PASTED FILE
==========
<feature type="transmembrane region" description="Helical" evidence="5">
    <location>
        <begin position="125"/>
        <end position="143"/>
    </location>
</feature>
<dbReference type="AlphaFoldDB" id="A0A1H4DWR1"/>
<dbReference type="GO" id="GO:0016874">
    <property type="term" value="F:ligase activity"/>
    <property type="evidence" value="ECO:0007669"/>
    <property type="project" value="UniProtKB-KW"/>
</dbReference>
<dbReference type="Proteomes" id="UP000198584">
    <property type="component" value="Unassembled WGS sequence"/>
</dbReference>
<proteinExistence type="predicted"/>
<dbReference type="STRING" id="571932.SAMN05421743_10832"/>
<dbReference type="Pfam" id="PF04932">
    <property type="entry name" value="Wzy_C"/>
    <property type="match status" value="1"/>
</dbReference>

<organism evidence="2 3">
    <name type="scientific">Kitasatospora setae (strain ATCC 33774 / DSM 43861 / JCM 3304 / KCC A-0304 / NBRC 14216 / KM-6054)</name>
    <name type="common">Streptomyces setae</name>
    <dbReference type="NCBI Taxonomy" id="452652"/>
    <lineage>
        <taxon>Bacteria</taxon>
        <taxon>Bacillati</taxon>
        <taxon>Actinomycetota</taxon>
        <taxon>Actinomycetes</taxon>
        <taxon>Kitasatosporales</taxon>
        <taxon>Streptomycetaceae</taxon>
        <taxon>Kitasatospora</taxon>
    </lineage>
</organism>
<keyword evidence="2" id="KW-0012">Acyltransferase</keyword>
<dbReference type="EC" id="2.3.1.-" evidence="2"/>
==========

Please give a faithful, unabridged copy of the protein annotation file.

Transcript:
<feature type="transmembrane region" description="Helical" evidence="5">
    <location>
        <begin position="125"/>
        <end position="143"/>
    </location>
</feature>
<dbReference type="AlphaFoldDB" id="A0A1H4DWR1"/>
<dbReference type="GO" id="GO:0016874">
    <property type="term" value="F:ligase activity"/>
    <property type="evidence" value="ECO:0007669"/>
    <property type="project" value="UniProtKB-KW"/>
</dbReference>
<dbReference type="Proteomes" id="UP000198584">
    <property type="component" value="Unassembled WGS sequence"/>
</dbReference>
<proteinExistence type="predicted"/>
<dbReference type="STRING" id="571932.SAMN05421743_10832"/>
<dbReference type="Pfam" id="PF04932">
    <property type="entry name" value="Wzy_C"/>
    <property type="match status" value="1"/>
</dbReference>

<organism evidence="2 3">
    <name type="scientific">Kitasatospora setae (strain ATCC 33774 / DSM 43861 / JCM 3304 / KCC A-0304 / NBRC 14216 / KM-6054)</name>
    <name type="common">Streptomyces setae</name>
    <dbReference type="NCBI Taxonomy" id="452652"/>
    <lineage>
        <taxon>Bacteria</taxon>
        <taxon>Bacillati</taxon>
        <taxon>Actinomycetota</taxon>
        <taxon>Actinomycetes</taxon>
        <taxon>Kitasatosporales</taxon>
        <taxon>Streptomycetaceae</taxon>
        <taxon>Kitasatospora</taxon>
    </lineage>
</organism>
<keyword evidence="2" id="KW-0012">Acyltransferase</keyword>
<dbReference type="EC" id="2.3.1.-" evidence="2"/>